5 Big Questions for Rep. Kat Cammack
Rep. Cammack told 'Campus Reform' that the American Dream is alive and well for today's college students.
She advised students to pursue college with an open mind toward careers that point toward essential careers.
Rep. Kat Cammack (FL-03) spoke with Campus Reform about the future of America's workforce, Florida's new campus free speech law, and the opportunities available to today's students.
Cammack praised the expanded opportunities that are available for students to specialize within fields of study while noting that some degrees are far more relevant to the workforce than others. "I think there should be an understanding or at least just recognition of hey, if I'm getting a degree in underwater basket weaving, that probably isn't an in-demand type field," she said. "But if you are an engineer, if you are in information operations or technology, if you are in, heck, even some of the business and construction industries, anything in science, those are industries that are in demand."
Cammack, who serves on the Agriculture Committee, said that the agriculture industry often flies under the radar when students consider their future careers. "Agriculture is not what it was 50 years ago. This is high tech precision agriculture," she stated.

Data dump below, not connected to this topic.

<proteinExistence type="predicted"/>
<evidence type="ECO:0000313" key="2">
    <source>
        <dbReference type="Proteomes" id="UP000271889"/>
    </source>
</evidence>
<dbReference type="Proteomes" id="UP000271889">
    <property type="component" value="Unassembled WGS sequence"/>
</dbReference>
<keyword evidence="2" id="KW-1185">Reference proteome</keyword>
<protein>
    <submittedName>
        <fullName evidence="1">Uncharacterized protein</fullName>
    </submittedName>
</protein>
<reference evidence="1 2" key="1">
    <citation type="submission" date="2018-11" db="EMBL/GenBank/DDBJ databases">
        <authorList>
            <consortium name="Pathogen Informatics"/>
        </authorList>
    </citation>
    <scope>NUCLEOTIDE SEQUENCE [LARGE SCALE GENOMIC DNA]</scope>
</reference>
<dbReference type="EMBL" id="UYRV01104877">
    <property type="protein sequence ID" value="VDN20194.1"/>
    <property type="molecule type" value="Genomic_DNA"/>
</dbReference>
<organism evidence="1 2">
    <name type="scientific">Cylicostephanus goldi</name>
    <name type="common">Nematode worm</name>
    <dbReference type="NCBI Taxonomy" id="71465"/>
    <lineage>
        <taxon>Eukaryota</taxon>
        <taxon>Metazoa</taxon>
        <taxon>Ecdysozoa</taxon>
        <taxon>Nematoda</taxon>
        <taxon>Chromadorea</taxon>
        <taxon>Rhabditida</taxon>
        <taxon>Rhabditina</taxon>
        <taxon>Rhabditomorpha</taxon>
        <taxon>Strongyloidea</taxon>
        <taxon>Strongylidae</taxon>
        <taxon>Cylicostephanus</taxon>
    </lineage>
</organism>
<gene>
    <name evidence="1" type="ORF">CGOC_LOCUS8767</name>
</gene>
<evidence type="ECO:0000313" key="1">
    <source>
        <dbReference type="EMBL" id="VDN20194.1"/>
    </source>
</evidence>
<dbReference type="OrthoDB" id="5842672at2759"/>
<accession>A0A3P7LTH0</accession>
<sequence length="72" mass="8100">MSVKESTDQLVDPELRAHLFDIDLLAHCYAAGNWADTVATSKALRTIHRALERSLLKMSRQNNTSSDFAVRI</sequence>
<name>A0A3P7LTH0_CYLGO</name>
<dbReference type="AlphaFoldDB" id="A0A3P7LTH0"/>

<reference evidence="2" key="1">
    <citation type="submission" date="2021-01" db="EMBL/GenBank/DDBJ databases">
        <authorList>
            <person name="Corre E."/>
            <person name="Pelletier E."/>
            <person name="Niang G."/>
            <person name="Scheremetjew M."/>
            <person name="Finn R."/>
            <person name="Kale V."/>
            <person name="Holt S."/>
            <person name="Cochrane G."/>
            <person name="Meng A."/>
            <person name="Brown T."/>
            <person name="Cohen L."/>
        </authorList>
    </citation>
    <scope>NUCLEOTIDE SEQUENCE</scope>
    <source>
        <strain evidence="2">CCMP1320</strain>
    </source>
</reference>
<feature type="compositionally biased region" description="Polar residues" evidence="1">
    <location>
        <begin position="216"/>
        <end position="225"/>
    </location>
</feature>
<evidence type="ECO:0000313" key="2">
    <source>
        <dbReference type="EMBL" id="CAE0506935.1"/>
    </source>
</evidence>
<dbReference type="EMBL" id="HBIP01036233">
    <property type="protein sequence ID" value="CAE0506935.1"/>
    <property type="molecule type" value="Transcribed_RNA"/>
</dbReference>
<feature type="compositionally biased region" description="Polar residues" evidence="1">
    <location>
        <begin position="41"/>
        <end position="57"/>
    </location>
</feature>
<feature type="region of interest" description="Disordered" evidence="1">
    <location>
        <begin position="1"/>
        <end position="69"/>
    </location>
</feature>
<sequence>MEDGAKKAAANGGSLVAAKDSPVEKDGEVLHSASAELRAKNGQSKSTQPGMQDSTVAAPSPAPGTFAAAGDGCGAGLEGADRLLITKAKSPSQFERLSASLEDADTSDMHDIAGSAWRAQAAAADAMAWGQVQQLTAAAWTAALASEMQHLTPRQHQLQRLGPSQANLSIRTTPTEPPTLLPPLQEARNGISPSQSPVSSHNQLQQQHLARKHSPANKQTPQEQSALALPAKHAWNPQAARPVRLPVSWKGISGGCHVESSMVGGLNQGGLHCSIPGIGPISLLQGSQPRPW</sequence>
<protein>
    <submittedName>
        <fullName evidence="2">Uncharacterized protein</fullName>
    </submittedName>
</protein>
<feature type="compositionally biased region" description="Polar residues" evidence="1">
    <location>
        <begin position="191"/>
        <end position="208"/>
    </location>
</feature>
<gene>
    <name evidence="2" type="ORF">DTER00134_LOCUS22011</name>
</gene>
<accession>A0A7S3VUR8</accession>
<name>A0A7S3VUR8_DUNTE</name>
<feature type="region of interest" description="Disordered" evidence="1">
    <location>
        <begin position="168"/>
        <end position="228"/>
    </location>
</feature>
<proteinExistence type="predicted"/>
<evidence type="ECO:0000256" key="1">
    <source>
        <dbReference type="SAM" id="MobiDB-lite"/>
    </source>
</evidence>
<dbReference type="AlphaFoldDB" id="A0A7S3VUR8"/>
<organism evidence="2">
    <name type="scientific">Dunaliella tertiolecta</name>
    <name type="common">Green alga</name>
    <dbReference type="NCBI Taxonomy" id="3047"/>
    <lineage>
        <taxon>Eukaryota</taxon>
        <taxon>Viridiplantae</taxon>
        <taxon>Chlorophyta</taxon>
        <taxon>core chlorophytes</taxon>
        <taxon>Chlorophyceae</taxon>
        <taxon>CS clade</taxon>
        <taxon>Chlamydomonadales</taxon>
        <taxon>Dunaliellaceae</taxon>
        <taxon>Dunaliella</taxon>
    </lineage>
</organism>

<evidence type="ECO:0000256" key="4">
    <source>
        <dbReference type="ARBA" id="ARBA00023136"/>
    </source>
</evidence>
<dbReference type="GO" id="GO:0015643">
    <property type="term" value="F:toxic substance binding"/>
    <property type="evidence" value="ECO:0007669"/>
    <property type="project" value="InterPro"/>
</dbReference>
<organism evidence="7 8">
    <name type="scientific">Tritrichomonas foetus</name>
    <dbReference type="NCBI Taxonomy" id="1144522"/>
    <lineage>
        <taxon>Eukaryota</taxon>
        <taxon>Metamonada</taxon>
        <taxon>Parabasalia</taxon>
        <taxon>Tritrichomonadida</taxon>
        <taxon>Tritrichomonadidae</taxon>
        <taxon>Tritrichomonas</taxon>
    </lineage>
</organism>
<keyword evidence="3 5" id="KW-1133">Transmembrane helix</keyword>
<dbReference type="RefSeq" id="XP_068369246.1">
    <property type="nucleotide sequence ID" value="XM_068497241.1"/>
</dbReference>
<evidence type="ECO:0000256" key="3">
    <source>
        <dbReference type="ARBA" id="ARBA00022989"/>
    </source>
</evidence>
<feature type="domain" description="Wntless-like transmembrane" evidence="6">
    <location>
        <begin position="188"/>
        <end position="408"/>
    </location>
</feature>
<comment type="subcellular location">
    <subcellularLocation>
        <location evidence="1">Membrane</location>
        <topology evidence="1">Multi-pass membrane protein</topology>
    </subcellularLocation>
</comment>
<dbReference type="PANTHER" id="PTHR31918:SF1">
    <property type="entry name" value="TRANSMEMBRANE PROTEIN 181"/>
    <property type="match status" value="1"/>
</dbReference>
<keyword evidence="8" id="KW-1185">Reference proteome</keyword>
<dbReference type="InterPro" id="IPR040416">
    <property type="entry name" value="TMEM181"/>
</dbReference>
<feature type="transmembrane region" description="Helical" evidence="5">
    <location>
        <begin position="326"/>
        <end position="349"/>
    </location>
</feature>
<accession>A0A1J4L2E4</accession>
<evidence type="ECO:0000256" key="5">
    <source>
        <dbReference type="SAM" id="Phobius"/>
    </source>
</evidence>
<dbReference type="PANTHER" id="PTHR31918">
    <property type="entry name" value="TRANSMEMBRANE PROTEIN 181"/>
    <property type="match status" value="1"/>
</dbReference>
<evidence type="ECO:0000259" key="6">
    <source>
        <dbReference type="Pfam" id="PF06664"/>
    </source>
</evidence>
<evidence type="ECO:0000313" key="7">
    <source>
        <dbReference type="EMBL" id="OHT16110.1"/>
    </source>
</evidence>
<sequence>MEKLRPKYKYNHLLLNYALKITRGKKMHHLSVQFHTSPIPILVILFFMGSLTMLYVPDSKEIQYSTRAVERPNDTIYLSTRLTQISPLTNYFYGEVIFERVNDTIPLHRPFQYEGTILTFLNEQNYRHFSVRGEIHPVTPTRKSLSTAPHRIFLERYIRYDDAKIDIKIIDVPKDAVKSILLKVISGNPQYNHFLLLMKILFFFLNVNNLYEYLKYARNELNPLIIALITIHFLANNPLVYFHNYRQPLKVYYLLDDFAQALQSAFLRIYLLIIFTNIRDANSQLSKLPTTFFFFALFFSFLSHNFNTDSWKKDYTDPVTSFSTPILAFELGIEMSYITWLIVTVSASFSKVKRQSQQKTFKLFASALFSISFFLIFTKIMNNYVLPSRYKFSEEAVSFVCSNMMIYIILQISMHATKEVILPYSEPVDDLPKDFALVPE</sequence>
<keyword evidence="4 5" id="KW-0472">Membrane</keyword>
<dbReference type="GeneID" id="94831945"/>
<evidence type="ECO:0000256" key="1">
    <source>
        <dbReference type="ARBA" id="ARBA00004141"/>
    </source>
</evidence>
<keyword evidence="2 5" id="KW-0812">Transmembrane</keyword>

When addressing America's global competitiveness, Cammack said America's advantage lies with our "creative quotient," or the ability of our students to think creatively about how to solve problems.
American education, Cammack said, needs to return to the basics of knowledge and critical thinking. "We have taken so many of the core elements of what an education is and should be and replaced it with nonsense like this critical race theory that is teaching kids how to be hateful."
Cammack also praised Florida's new law that says public colleges "may not shield" students or faculty from free speech activities, effectively outlawing "safe spaces." She hailed the new law as "a fantastic move," noting, "We should stop treating college kids as though they live in a plastic bubble."
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